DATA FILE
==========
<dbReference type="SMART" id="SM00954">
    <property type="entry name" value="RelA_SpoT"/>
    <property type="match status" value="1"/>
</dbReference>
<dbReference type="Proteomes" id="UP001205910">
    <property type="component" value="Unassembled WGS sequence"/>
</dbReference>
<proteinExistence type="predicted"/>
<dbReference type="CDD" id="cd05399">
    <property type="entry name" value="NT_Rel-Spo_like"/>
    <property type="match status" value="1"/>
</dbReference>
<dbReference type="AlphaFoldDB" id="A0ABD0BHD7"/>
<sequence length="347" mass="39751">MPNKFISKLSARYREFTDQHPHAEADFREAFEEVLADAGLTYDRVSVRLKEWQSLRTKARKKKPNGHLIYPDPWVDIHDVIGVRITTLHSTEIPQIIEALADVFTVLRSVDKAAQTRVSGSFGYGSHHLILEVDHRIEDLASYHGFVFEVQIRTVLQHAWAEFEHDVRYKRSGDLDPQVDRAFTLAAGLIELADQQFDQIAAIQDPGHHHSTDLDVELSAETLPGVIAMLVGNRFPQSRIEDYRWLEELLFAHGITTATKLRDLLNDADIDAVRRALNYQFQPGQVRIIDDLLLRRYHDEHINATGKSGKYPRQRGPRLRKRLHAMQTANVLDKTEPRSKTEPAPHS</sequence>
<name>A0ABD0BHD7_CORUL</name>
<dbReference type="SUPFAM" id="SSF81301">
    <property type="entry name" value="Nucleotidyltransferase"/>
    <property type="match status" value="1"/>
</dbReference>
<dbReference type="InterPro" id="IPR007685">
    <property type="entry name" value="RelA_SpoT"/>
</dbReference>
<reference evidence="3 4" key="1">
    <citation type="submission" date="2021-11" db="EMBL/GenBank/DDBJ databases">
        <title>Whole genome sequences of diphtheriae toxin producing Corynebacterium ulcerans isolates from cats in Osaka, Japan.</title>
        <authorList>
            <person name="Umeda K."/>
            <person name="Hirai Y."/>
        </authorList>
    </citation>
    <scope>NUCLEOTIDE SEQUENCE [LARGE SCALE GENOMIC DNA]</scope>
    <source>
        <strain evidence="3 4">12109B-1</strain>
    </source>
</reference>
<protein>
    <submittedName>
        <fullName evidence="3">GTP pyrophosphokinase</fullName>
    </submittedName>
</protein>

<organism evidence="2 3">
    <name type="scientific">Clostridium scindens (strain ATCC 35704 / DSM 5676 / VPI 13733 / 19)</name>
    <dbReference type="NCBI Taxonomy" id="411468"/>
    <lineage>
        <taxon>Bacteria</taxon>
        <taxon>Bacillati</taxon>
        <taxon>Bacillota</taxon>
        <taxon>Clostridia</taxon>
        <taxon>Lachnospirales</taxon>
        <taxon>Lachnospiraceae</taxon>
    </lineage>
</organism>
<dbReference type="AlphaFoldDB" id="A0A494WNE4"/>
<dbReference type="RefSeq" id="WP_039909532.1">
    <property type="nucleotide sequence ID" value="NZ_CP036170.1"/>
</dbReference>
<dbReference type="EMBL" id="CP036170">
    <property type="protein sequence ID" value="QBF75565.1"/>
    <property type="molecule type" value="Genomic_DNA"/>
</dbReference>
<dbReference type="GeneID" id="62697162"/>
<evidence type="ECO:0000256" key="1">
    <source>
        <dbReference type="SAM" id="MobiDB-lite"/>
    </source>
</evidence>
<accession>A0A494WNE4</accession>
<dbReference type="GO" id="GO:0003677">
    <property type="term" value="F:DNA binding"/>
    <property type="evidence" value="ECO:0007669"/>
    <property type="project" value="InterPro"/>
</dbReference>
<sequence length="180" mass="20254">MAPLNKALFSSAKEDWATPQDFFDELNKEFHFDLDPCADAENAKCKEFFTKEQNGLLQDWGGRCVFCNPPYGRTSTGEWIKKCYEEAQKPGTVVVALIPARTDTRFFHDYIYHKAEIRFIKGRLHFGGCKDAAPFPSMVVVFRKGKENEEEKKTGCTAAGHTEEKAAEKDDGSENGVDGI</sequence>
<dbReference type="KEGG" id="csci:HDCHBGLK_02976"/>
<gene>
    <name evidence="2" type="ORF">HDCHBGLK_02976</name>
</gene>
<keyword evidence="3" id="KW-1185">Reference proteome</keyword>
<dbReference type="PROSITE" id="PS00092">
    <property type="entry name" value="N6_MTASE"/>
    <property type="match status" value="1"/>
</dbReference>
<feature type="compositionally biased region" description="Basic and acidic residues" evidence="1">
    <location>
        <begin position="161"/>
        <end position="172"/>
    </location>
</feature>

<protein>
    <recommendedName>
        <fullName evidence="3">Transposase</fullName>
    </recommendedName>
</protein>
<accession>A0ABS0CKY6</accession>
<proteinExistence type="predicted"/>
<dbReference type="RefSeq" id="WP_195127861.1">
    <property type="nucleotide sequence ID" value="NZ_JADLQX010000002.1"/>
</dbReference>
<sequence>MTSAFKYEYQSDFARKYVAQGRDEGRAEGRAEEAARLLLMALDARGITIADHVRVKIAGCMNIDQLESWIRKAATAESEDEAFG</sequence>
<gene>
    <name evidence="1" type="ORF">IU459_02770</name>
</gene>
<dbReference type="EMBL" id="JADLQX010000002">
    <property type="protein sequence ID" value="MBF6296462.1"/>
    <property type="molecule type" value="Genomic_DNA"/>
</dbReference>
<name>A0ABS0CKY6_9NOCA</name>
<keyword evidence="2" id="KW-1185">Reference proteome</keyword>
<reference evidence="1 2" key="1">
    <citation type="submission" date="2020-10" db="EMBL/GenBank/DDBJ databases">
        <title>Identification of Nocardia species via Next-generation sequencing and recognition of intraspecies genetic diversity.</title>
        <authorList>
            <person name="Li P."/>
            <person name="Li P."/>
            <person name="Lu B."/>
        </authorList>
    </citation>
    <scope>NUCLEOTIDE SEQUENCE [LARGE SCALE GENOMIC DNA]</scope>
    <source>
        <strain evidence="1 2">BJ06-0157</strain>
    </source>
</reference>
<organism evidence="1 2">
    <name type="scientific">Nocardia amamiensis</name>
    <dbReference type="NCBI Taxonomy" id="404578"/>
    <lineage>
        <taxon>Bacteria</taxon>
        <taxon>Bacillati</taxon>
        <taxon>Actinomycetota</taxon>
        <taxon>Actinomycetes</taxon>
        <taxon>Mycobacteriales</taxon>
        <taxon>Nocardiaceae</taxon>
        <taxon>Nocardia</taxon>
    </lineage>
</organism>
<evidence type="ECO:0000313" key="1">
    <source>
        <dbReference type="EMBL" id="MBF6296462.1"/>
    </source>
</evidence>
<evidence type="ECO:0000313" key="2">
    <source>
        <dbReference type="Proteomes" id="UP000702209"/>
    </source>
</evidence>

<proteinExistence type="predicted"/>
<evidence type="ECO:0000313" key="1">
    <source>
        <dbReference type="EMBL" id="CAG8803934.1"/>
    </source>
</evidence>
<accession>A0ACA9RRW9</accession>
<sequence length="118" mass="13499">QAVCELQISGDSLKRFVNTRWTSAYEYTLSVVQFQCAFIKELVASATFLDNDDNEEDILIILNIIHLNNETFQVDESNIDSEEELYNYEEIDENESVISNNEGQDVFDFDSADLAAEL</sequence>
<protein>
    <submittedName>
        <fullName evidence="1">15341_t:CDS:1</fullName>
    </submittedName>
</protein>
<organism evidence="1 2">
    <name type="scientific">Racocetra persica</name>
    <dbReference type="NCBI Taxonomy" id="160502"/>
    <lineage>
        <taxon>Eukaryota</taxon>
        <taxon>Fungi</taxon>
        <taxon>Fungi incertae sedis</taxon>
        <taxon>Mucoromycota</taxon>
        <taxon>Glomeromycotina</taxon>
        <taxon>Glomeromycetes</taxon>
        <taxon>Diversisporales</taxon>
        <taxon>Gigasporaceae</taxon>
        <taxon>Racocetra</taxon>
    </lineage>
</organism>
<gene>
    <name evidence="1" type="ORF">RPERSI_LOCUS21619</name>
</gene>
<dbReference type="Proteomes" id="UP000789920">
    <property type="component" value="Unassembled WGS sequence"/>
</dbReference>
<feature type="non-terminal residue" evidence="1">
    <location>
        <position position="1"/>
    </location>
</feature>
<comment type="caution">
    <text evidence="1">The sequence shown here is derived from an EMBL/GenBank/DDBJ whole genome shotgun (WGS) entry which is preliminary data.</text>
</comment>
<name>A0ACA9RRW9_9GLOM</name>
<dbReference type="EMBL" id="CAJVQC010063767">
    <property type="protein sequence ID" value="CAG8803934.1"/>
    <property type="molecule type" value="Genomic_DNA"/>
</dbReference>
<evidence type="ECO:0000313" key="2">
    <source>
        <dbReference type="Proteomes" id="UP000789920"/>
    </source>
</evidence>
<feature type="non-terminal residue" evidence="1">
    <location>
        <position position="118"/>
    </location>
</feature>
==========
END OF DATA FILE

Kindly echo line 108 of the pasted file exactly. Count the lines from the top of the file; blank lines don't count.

<keyword evidence="2" id="KW-1185">Reference proteome</keyword>